Pakistani rupee plummets as markets adjust to removal of unofficial controls

  • The biggest day in two decades is coming: analysts
  • The Pakistani rupee has been in free fall since the artificial cap was lifted
  • The purpose of this movement is to fulfill the demands of the IMF
  • Pakistan desperately needs external finance to avoid crises
  • Economists expect record inflation in the future

KARACHI, Pakistan, Jan 26 (Reuters) – The Pakistani rupee fell 9.6% against the dollar on Thursday, central bank data showed – the biggest one-day drop in two decades – in a rout that may have satisfied the International Monetary Fund. make it start again. lends to the country.

The drop comes a day after foreign exchange firms lifted a cap on the exchange rate, a key demand from the IMF as part of a program of economic reforms it agreed with the Southeast Asian nation.

The official rate of the currency ended at 230.9 255.4 rupees against the dollar on Wednesday, the central bank said.

Facing an acute balance of payments crisis, Pakistan is desperate to secure external financing, with less than three weeks worth of imports in its foreign reserves, which fell by $923 million to $3.68 billion in the latest data.

In 2019, Pakistan received 6 billion dollars from the IMF. Another $1 billion was added last year to help the country after devastating floods, but the IMF later suspended the money in November because Pakistan failed to make further progress in fiscal consolidation.

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The lender announced Thursday that it is sending a mission to the country at the end of January to discuss restarting the program.

In addition to requiring the government to take fiscal measures, the IMF is pressing it to move to a market-determined exchange rate regime, which the IMF highlighted in a statement on Thursday.


Foreign exchange firms said on Wednesday they lifted the bond for the sake of the country, saying it would cause “arbitrary” distortions to the economy.

Wednesday’s move by foreign exchange dealers, whose open market rates differ from the rate announced by the central bank, had an impact on official exchange rates on Thursday.

The fall in the official rate was the biggest in both absolute and percentage terms since 1999, according to JS Global, a Pakistani brokerage house.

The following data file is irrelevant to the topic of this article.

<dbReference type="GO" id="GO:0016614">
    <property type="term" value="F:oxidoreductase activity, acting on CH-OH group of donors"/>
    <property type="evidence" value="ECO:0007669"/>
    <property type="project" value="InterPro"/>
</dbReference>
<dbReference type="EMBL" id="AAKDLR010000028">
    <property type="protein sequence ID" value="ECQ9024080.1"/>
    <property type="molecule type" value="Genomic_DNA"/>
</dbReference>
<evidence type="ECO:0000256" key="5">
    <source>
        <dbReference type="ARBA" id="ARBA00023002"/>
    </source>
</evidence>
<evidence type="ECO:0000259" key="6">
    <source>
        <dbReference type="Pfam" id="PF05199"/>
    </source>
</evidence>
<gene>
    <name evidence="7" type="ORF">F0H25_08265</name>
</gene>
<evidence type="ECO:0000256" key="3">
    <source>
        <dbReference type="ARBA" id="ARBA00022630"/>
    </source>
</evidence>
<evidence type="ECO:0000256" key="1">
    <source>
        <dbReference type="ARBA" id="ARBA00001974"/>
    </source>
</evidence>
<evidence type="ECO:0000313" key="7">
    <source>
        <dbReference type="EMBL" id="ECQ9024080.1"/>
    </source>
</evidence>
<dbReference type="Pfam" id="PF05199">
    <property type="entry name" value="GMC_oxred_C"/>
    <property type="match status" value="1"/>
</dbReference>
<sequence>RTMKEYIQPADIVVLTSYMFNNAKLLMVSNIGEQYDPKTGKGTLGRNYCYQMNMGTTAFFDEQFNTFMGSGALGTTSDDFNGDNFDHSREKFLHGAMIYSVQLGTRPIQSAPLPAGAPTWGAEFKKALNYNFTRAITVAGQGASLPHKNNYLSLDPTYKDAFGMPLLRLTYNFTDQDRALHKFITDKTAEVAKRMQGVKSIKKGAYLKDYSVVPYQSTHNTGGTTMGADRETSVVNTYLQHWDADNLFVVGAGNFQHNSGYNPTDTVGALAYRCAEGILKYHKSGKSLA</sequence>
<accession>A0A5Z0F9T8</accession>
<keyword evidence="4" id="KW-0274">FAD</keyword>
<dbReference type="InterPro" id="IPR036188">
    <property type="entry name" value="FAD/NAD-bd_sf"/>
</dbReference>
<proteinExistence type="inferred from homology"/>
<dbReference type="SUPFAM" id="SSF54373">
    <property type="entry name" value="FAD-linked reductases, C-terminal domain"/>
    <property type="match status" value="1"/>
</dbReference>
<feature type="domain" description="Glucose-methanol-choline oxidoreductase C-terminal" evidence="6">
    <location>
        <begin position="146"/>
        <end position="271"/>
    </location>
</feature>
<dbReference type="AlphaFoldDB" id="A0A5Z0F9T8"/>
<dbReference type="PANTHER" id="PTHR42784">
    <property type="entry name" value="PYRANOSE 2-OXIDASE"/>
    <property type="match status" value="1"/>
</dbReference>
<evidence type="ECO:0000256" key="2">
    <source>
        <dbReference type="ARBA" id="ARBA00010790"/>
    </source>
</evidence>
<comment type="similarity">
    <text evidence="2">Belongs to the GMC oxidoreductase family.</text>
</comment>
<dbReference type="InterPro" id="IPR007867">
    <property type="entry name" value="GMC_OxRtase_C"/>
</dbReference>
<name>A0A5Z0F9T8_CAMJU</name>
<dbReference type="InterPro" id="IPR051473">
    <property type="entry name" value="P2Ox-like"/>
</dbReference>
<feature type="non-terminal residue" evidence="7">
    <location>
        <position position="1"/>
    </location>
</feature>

In the open market, the rupee fell from 243 rupees to 262 to the dollar, a drop of about 7%, after losing 1.2% the previous day, according to trading data from the Exchange Companies Association of Pakistan (ECAP).

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“We have asked the central bank to increase the interbank rate (rate) to help fight the black market,” ECAP head Malik Bostan told Reuters.

The State Bank of Pakistan (SBP) and the finance ministry did not respond to a Reuters request for comment.

Finance Minister Ishaq Dar’s efforts to protect the rupee since taking office in September, despite reported interventions in the currency market, have gone against the advice of the IMF.


However, the Pakistan Stock Exchange reacted positively to the rupee’s decline, with the KSE 100 index rising by more than 1,000 points, or 2.5%.

Tahir Abbass, Head of Research at Arif Habib Limited, said: “The appreciation of the rupee removes some uncertainty about the economic road map ahead and the resumption of the IMF program, to which the market is responding positively.”

Topline Securities, a Karachi-based brokerage, said a sharp drop in foreign reserves from $8 billion in September to $4.6 billion as of January 13 led to a widening of the spread between official and open market rates, and a black rate. made market for dollars due to low supply.

The sudden drop in rates hit the banks hard. According to two officials of commercial banks working in Pakistan, banks that used to lend at 230 rupees to the dollar to fund open positions now have to pay at the rate of 250 rupees.

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Officials told Reuters on condition of anonymity that the banks that suffered the most were those that did not have enough dollars.


While the move boosts the chances of resuming IMF funding, Pakistan is also reeling from decades-high inflation, which economists fear is now set to worsen. Most of Pakistan’s critical imports, including fuel, are paid in dollars.

“It will give a significant boost to price pressures in the economy,” said Sakib Sherani, a Pakistani macroeconomist.

In the first half of the current fiscal year, which ends in June, the average inflation has been 25%. The central bank is also tightening monetary policy, with key rates at decade highs and growth stalling.

The looming economic crisis will also put political pressure on the government, with former prime minister Imran Khan calling for early general elections.

Reporting by Ariba Shahid in Karachi and Asif Shahzad in Islamabad; Writing Gibran First; Editing by Muralikumar Anantharaman, Shri Navaratnam and Simon Cameron-Moore

Our Standards: The Thomson Reuters Trust Principles.


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